resident in my nasal or post-nasal cavity getting to my ears,
and, if so, whether something should not be done to stop it
affecting the other ear.  I can't help wondering now if a swab
check for Candidiasis and Staphylococci would not have been a
good idea, but there was clearly no equipment for this in the
hospital department.

I've always been fairly careful with my hearing, since I was
aware of the possibility of damage, so that, on the half dozen
occasions that I have attended rock concerts, I have always
either kept far from the sound systems or worn ear plugs.  I only
turn volumes up to the level at which I feel I can hear all the
components of a sound.  If my hearing is now impaired from that
cause then half my generation should also be at least equally
handicapped.  The only unknown in this respect is a noisy
external hard drive (Miniscribe 8051), which I've had for four
years (always on the same side as the affected ear) on my Mac.  I
don't know if, given the speed of rotation, that might be
producing a noise, above the hearing threshold, of enough volume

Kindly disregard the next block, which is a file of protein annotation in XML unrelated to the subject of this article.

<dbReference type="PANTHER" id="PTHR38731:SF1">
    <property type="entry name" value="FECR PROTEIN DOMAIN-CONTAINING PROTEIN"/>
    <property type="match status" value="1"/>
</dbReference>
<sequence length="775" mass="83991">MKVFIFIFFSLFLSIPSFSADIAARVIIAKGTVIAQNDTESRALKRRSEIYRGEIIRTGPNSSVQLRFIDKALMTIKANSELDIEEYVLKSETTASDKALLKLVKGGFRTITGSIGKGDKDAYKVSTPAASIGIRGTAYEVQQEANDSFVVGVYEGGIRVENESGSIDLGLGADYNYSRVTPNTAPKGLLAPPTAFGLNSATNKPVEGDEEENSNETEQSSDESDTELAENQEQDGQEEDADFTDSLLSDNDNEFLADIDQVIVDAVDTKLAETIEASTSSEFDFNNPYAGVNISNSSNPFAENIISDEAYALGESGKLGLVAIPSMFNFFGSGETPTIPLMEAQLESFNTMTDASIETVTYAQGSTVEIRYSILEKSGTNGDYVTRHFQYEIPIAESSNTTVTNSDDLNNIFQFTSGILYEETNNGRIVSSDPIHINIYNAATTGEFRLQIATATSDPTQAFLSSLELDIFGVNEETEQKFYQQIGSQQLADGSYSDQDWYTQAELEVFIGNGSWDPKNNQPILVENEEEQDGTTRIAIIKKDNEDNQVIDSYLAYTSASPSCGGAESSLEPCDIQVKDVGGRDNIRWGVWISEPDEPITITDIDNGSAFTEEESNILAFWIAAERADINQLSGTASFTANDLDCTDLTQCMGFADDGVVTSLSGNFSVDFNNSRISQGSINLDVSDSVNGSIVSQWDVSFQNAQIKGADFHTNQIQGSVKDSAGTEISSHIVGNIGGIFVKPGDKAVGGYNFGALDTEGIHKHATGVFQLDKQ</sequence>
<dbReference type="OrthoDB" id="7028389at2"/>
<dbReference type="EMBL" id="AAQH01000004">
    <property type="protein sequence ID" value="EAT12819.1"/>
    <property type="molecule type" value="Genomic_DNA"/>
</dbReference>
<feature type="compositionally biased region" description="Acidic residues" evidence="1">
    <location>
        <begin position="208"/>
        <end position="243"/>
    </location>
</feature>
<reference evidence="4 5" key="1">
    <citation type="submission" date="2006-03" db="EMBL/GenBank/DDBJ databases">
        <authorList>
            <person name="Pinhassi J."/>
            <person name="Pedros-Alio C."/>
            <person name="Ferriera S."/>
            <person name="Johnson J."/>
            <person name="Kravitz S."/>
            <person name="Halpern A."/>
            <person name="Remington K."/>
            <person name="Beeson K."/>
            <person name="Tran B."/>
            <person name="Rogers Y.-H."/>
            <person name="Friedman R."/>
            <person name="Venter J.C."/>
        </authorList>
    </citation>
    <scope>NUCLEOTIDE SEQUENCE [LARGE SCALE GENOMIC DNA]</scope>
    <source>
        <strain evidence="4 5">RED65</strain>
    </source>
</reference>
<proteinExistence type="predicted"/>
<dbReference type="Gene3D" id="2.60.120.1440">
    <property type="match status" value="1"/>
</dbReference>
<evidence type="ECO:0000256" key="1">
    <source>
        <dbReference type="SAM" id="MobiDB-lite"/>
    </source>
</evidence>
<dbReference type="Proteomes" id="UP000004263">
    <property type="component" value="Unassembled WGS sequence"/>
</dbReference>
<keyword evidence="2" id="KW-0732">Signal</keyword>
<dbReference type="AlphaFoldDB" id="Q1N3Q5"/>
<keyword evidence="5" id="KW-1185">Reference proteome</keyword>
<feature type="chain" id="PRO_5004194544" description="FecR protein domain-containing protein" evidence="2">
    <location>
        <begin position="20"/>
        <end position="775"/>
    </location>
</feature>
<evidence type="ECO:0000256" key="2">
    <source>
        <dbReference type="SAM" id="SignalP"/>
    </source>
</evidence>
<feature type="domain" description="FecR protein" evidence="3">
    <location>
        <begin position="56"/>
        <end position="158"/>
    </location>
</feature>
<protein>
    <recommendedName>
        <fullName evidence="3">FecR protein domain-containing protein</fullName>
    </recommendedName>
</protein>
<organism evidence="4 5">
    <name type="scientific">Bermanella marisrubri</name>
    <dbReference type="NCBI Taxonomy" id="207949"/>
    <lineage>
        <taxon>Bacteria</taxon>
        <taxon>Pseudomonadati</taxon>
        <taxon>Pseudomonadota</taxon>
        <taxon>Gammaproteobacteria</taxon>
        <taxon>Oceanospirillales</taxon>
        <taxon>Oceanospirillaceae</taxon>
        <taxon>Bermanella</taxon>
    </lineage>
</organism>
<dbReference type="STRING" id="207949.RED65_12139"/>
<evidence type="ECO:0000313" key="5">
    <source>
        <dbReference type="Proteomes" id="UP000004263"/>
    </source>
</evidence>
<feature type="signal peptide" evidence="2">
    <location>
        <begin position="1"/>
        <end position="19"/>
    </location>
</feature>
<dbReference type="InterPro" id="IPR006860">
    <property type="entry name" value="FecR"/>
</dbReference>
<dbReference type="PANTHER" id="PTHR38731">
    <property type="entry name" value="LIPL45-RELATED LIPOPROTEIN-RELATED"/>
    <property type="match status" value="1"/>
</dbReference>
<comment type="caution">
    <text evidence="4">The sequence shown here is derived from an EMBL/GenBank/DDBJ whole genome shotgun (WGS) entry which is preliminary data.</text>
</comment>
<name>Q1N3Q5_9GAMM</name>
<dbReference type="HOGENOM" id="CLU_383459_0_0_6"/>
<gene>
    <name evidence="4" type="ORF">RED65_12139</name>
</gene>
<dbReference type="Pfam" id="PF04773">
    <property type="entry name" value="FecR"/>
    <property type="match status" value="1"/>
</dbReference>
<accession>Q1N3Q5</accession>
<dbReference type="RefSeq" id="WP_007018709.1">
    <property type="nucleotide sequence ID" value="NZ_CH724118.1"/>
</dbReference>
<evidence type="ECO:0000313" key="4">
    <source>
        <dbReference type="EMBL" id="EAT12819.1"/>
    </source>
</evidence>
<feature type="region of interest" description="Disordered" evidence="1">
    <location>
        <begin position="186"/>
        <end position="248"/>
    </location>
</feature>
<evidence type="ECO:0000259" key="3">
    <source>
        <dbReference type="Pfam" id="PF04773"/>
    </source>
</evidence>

to do this damage, and I don't know how to have it checked.  The
registrar just said to throw it out, but that wouldn't tell me if
I'd located the cause and, it being reliable, this would
otherwise be an expensive waste.

About three years ago I had two bouts, three months apart, of
what I took to be cooking.net">food poisoning in which vertigo upon waking
(but lasting two or three days) was very instantly followed by
wretched vomiting.  I now wonder if that was an ear problem.
Earlier this year, between my two hearing tests, I had what
seemed to be a similar bout except that it lasted about half a
day.  All three times might have been connected with sleeping -
unusually - a whole night only on one side (that of my affected
ear).  But if these are indications of Meniere's Disease then I
presume that I have a prospect of more bouts and increasing
deafness, but the hospital did not mention it as a possibility.

I don't know if I'm experiencing less than arduous pursuit of the
cause of my problem because I'm (just) over 40, or whether
everyone gets the same attention, or whether I'm being neurotic
about wanting to know what is wrong with me.  But I would very
much like to hear if others have had different experiences, and
if diagnostic and patient information practice elsewhere is
different - by which I mean better - or changing.

Diane




Sat, 09 Mar 1996 05:07:11 GMT
 
 [ 1 post ]